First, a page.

PBS has given us another quick preview of their new Civil War TV series. Check it out!
So Queen Elizabeth II has just become the longest-reigning monarch in British history. Check out this comparison graph from Time.
And while we are on the English: archeologists have discovered that there was another set of stone monuments near Stonehenge that created a site FIVE times larger. They’re calling it “Superhenge.”
I should have posted this a few days ago: should historians stop using the words “plantation,” when discussing slavery, “slave-owners” when discussing masters, “compromise” when discussing the 1850’s, and “the Union” when discussing the Civil War? Would “labor camp,” “enslavers,” “appeasement,” and just simply the “United States” be better? I agree with the last one (and I already usually do so), I disagree about “appeasement,” but I’m not sure about the first two because I think they no longer carry as much “romantic” and legitimizing weight as this essay suggests. I could definitely be wrong here. What do you think?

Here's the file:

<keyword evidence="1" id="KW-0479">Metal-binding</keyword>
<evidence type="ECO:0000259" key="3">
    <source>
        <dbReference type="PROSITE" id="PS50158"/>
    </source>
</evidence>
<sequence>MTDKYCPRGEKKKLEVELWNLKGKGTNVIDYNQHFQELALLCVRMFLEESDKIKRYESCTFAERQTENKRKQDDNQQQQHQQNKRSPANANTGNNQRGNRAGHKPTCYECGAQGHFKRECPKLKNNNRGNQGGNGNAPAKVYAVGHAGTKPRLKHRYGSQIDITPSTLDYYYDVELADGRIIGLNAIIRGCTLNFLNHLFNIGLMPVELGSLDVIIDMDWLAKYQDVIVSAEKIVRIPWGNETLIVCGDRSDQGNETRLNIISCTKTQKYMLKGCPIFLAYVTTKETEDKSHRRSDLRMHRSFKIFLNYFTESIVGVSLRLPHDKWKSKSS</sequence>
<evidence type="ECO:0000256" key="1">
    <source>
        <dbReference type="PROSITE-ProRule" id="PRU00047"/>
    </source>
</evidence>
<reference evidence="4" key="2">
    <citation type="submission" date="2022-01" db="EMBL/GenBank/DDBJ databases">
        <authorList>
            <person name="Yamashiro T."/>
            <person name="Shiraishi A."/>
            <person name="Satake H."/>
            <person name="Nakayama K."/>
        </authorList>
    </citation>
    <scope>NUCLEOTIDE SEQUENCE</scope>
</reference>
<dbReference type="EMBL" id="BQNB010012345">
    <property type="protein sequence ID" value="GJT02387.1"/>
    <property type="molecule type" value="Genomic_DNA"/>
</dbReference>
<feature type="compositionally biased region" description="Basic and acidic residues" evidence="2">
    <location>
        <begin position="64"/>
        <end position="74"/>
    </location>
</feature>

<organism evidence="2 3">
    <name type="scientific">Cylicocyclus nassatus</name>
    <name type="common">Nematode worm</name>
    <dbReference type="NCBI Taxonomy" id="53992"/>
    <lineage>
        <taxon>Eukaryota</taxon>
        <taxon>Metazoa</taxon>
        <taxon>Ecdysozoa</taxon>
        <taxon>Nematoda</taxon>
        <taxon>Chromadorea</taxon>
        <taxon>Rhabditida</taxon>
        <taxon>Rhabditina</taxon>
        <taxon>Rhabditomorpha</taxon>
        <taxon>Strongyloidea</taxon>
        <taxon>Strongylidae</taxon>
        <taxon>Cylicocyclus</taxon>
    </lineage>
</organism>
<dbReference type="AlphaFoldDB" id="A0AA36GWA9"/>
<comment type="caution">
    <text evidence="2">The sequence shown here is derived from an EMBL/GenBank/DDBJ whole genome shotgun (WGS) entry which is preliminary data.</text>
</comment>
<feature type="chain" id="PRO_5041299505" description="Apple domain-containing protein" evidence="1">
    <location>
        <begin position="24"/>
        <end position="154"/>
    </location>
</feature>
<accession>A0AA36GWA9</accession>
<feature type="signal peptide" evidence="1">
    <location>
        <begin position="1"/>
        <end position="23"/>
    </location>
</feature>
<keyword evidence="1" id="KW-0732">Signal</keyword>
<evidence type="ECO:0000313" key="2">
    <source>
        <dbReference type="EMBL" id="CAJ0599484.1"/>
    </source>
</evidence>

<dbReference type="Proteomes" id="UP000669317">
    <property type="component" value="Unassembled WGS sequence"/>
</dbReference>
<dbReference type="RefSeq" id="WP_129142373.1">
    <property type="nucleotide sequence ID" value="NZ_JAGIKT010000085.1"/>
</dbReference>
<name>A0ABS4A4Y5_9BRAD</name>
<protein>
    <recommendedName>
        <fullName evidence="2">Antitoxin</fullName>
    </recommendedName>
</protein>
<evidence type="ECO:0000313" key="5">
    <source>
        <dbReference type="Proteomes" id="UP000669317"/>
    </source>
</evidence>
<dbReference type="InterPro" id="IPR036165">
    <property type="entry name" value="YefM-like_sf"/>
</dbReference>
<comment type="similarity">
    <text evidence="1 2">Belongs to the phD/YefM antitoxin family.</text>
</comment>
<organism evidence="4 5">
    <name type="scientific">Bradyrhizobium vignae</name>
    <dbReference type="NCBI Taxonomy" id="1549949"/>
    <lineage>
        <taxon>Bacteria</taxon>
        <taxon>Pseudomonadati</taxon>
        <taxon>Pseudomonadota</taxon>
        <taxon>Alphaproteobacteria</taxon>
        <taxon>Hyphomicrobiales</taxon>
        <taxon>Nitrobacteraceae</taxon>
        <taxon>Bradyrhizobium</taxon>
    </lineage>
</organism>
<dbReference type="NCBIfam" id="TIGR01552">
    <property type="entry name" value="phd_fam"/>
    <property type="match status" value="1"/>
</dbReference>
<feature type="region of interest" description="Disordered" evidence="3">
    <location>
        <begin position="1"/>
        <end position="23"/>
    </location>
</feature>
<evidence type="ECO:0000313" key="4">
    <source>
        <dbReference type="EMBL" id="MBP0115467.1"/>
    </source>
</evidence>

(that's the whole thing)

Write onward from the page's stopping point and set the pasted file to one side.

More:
Monticello has announced a new collection of manuscript letters related to Jefferson, which give some insight into his (and his daughter’s) time in Paris.
Gordon Wood has criticized the William and Mary Quarterly for “no longer concentrat[ing] exclusively on the origins of the United States,” claiming that “without some kind of historical GPS, [the journal] is in danger of losing its way.” Not surprisingly, this has provoked a defense of the journal from the folks over on The Junto.
Ok, here’s one for you: this couple is so in love with the Victorian Era that they have decided to recreate and live in it full time. I think all of us history lovers fantasize about time travel, but man, these folks have gone to the extreme to make it real. Check out this strangely fascinating read.